Archbishop Nikitas of the Greek Orthodox Archdiocese of Thyateira and Great Britain also expressed their condolences, sorrow and mourning to Her Majesty and the United Kingdom. The Archdiocese has directed its Christ-loving clergy and laity to pray for the repose of the soul of Prince Philip and His Eminence has announced a three-day state of official mourning in parishes of the Archdiocese, as a sign of respect.

Prince Philip of Greece was born on 10th June 1921 on the Greek island of Corfu. His birth certificate shows the date as 28th May 1921, as Greece had not then adopted the Gregorian calendar.

His father was Prince Andrew of Greece, a younger son of King George I of the Hellenes. His mother, Princess Alice of Battenberg, was the eldest child of Prince Louis of Battenberg and sister of Earl Mountbatten of Burma.

Even though Philip was born into the Greek aristocracy, (he was the grandson of the country’s King George I), his childhood was a far cry from the opulence of the usual royal upbringing.

The king himself was shot dead in 1913 by a crazed anarchist with a loathing for the establishment. A proper political motive for the killing was ruled out at the time, with the assassin dismissed as just an intoxicated vagrant. Philip’s uncle took the crown as Constantine I, but his rule was to prove shockingly turbulent.

In 1922, Constantine I was forced from the throne by a military uprising, and the entire royal family came under threat. They were forced into exile on a British boat, with the infant Philip transported in an orange box. They went to France, beginning a life of travelling and uncertainty for the boy.

Prince Philip married Princess Elizabeth in 1947 in front of 2,000 guests at Westminster Abbey.

In 2017, Prince Philip and the Queen became the first British monarch and consort to reach their 70th wedding anniversary.

Together they had four children, eight grandchildren and ten great grandchildren.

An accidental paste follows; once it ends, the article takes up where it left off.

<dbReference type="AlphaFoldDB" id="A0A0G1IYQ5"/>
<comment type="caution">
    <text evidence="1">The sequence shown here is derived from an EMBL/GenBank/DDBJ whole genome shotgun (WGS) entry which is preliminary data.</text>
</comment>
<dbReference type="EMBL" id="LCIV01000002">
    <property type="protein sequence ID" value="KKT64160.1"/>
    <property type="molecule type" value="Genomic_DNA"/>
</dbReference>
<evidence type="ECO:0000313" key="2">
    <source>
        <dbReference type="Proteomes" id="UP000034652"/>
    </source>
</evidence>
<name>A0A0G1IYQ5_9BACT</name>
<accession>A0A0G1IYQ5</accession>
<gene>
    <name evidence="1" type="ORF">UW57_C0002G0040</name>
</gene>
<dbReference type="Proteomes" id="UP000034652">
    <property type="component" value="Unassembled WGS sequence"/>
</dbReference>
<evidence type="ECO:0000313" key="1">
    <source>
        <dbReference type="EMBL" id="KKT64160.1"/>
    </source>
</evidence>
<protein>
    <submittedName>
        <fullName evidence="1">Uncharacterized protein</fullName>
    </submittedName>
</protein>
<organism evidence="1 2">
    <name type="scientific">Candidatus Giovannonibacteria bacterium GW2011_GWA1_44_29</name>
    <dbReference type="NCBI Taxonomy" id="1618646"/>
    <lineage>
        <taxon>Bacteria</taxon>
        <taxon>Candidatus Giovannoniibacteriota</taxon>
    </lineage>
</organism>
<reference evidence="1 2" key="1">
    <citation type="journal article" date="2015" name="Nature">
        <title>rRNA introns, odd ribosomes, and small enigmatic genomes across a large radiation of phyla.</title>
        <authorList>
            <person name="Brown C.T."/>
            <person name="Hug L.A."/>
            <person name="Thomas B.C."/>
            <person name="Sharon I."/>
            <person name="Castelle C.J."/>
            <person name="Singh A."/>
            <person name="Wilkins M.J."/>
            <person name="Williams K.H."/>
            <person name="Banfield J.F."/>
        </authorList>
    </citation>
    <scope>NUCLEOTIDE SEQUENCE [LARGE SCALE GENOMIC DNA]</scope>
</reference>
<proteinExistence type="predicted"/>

LGR understands that Prince Philip will lie at rest in Windsor Castle in line with his wishes following his funeral, which will be at St George’s Chapel at Windsor Castle.

Following a number of health scares in recent years, it is thought Prince Philip has had a lot of say in his funeral.

According to reports, Prince Philip wished for only family, friends and heads of state from Commonwealth countries to attend the funeral.

The College of Arms has confirmed that the Duke of Edinburgh’s funeral will not be a state funeral and the public has been asked not to attempt to attend any of the funeral events due to the pandemic.

London Greek Radio (LGR) is deeply saddened on learning of this news and we join the Royal Family in mourning the loss of HRH, Prince Philip, the Duke of Edinburgh.

1921 – 2021. May he rest in peace.

Article written by London Greek Radio

The National Federation of Cypriots in the UK encourages British Cypriots to classify ethnically as “Cypriot” in Census.  

The National Federation of Cypriots in the UK has called on Cypriot communities to complete the online survey sent by the Office for National Statistics (ONS) by Sunday 21st March, or shortly after.

Federation President, Christos Karaolis, said “We want to use this opportunity to make sure that our Cypriot diaspora is counted, so that Governments and Councils take us into consideration in their decision-making.”

The Federation is therefore urging UK Cypriots to make sure they write-in “Cypriot” in the question about ethnicity / background. This can be done by selecting “Other ethnic group or background” and then typing in “Cypriot” in the space provided.

It is ONS policy never to share personal details and no-one, including government bodies, will be able to identify you in census statistics. Personal census records will be kept secure for 100 years, and only then can future generations view it.

This census will be the first to be run mostly online, with households receiving a letter with a unique access code in March, allowing them to complete the questionnaire on their computers, phones or tablets.

Paper questionnaires will also be available on request, along with language support via the free phone contact centre. It is also possible to complete the census over the phone with help from trained staff.

The ONS aims to provide in-person support to complete the census online through Census Support Centres where it is safe to do so.

The census will include questions about your sex, age, work, health, education, household size and ethnicity, with options to allow everyone to identify their nationality, ethnic group and religion as they wish.

For more information, please visit

Article written by London Greek Radio